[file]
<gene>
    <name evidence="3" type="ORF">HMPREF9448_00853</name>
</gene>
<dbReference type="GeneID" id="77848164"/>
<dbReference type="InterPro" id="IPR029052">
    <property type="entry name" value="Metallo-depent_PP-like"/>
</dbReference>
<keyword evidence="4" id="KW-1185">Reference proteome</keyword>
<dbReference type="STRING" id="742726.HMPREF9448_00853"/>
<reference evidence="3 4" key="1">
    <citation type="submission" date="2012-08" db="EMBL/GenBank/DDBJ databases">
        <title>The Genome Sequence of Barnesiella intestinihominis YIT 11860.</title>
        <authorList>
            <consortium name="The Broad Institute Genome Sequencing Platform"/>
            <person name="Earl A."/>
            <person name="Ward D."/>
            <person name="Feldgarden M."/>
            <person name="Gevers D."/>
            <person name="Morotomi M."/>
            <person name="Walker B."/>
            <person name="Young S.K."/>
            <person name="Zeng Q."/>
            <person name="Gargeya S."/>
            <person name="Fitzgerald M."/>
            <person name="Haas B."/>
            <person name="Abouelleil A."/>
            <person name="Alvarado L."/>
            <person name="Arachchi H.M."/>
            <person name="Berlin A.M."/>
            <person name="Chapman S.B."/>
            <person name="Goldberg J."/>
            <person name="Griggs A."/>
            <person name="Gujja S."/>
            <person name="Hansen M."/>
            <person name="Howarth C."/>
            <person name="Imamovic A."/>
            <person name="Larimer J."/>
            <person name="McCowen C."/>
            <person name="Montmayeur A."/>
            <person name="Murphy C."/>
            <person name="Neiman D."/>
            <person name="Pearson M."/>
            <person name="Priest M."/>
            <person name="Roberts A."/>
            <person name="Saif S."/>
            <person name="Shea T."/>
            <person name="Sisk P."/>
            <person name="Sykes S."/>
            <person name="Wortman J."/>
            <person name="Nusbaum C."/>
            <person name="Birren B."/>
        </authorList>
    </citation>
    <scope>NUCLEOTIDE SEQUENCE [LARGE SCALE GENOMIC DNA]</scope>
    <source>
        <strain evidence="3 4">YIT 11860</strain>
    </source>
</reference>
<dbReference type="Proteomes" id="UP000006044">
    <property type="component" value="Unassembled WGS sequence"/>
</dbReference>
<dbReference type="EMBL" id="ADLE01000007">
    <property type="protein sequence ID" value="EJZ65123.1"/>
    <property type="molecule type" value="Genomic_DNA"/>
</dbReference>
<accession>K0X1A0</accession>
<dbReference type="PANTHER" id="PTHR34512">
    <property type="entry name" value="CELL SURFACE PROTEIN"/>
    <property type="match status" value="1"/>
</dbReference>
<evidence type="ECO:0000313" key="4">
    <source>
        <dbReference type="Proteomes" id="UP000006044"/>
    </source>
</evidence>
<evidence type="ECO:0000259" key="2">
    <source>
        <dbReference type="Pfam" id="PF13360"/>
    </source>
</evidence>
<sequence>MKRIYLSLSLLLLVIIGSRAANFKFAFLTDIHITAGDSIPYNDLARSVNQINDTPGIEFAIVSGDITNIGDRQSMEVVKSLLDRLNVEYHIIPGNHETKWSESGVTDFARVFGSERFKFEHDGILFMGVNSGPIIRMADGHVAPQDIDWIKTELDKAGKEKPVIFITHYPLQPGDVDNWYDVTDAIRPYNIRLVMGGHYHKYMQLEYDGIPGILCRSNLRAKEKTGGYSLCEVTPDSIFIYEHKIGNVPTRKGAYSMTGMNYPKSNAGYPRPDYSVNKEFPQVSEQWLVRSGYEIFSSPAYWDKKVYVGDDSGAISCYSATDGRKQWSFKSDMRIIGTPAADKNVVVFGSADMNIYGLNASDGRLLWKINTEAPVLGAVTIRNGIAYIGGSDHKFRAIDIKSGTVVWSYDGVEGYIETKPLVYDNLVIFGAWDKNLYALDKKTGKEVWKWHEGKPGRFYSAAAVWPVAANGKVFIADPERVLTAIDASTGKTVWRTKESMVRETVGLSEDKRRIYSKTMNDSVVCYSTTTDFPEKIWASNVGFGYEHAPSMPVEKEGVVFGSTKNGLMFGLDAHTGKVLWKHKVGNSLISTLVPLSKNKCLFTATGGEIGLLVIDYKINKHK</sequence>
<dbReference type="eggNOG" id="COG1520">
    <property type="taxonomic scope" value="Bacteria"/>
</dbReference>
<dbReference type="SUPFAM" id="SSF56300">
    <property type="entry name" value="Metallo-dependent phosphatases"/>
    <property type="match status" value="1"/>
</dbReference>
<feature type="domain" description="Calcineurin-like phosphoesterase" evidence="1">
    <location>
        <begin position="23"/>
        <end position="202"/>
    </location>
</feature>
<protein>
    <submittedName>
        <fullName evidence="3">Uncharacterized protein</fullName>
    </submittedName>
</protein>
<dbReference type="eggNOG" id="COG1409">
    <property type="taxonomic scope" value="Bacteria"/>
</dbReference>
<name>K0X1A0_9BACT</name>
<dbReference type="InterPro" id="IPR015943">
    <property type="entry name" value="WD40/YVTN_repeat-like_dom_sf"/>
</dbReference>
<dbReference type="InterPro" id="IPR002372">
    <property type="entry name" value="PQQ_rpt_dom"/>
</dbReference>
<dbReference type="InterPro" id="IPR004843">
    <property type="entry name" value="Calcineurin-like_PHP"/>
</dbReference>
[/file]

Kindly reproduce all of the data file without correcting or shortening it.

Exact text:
<gene>
    <name evidence="3" type="ORF">HMPREF9448_00853</name>
</gene>
<dbReference type="GeneID" id="77848164"/>
<dbReference type="InterPro" id="IPR029052">
    <property type="entry name" value="Metallo-depent_PP-like"/>
</dbReference>
<keyword evidence="4" id="KW-1185">Reference proteome</keyword>
<dbReference type="STRING" id="742726.HMPREF9448_00853"/>
<reference evidence="3 4" key="1">
    <citation type="submission" date="2012-08" db="EMBL/GenBank/DDBJ databases">
        <title>The Genome Sequence of Barnesiella intestinihominis YIT 11860.</title>
        <authorList>
            <consortium name="The Broad Institute Genome Sequencing Platform"/>
            <person name="Earl A."/>
            <person name="Ward D."/>
            <person name="Feldgarden M."/>
            <person name="Gevers D."/>
            <person name="Morotomi M."/>
            <person name="Walker B."/>
            <person name="Young S.K."/>
            <person name="Zeng Q."/>
            <person name="Gargeya S."/>
            <person name="Fitzgerald M."/>
            <person name="Haas B."/>
            <person name="Abouelleil A."/>
            <person name="Alvarado L."/>
            <person name="Arachchi H.M."/>
            <person name="Berlin A.M."/>
            <person name="Chapman S.B."/>
            <person name="Goldberg J."/>
            <person name="Griggs A."/>
            <person name="Gujja S."/>
            <person name="Hansen M."/>
            <person name="Howarth C."/>
            <person name="Imamovic A."/>
            <person name="Larimer J."/>
            <person name="McCowen C."/>
            <person name="Montmayeur A."/>
            <person name="Murphy C."/>
            <person name="Neiman D."/>
            <person name="Pearson M."/>
            <person name="Priest M."/>
            <person name="Roberts A."/>
            <person name="Saif S."/>
            <person name="Shea T."/>
            <person name="Sisk P."/>
            <person name="Sykes S."/>
            <person name="Wortman J."/>
            <person name="Nusbaum C."/>
            <person name="Birren B."/>
        </authorList>
    </citation>
    <scope>NUCLEOTIDE SEQUENCE [LARGE SCALE GENOMIC DNA]</scope>
    <source>
        <strain evidence="3 4">YIT 11860</strain>
    </source>
</reference>
<dbReference type="Proteomes" id="UP000006044">
    <property type="component" value="Unassembled WGS sequence"/>
</dbReference>
<dbReference type="EMBL" id="ADLE01000007">
    <property type="protein sequence ID" value="EJZ65123.1"/>
    <property type="molecule type" value="Genomic_DNA"/>
</dbReference>
<accession>K0X1A0</accession>
<dbReference type="PANTHER" id="PTHR34512">
    <property type="entry name" value="CELL SURFACE PROTEIN"/>
    <property type="match status" value="1"/>
</dbReference>
<evidence type="ECO:0000313" key="4">
    <source>
        <dbReference type="Proteomes" id="UP000006044"/>
    </source>
</evidence>
<evidence type="ECO:0000259" key="2">
    <source>
        <dbReference type="Pfam" id="PF13360"/>
    </source>
</evidence>
<sequence>MKRIYLSLSLLLLVIIGSRAANFKFAFLTDIHITAGDSIPYNDLARSVNQINDTPGIEFAIVSGDITNIGDRQSMEVVKSLLDRLNVEYHIIPGNHETKWSESGVTDFARVFGSERFKFEHDGILFMGVNSGPIIRMADGHVAPQDIDWIKTELDKAGKEKPVIFITHYPLQPGDVDNWYDVTDAIRPYNIRLVMGGHYHKYMQLEYDGIPGILCRSNLRAKEKTGGYSLCEVTPDSIFIYEHKIGNVPTRKGAYSMTGMNYPKSNAGYPRPDYSVNKEFPQVSEQWLVRSGYEIFSSPAYWDKKVYVGDDSGAISCYSATDGRKQWSFKSDMRIIGTPAADKNVVVFGSADMNIYGLNASDGRLLWKINTEAPVLGAVTIRNGIAYIGGSDHKFRAIDIKSGTVVWSYDGVEGYIETKPLVYDNLVIFGAWDKNLYALDKKTGKEVWKWHEGKPGRFYSAAAVWPVAANGKVFIADPERVLTAIDASTGKTVWRTKESMVRETVGLSEDKRRIYSKTMNDSVVCYSTTTDFPEKIWASNVGFGYEHAPSMPVEKEGVVFGSTKNGLMFGLDAHTGKVLWKHKVGNSLISTLVPLSKNKCLFTATGGEIGLLVIDYKINKHK</sequence>
<dbReference type="eggNOG" id="COG1520">
    <property type="taxonomic scope" value="Bacteria"/>
</dbReference>
<dbReference type="SUPFAM" id="SSF56300">
    <property type="entry name" value="Metallo-dependent phosphatases"/>
    <property type="match status" value="1"/>
</dbReference>
<feature type="domain" description="Calcineurin-like phosphoesterase" evidence="1">
    <location>
        <begin position="23"/>
        <end position="202"/>
    </location>
</feature>
<protein>
    <submittedName>
        <fullName evidence="3">Uncharacterized protein</fullName>
    </submittedName>
</protein>
<dbReference type="eggNOG" id="COG1409">
    <property type="taxonomic scope" value="Bacteria"/>
</dbReference>
<name>K0X1A0_9BACT</name>
<dbReference type="InterPro" id="IPR015943">
    <property type="entry name" value="WD40/YVTN_repeat-like_dom_sf"/>
</dbReference>
<dbReference type="InterPro" id="IPR002372">
    <property type="entry name" value="PQQ_rpt_dom"/>
</dbReference>
<dbReference type="InterPro" id="IPR004843">
    <property type="entry name" value="Calcineurin-like_PHP"/>
</dbReference>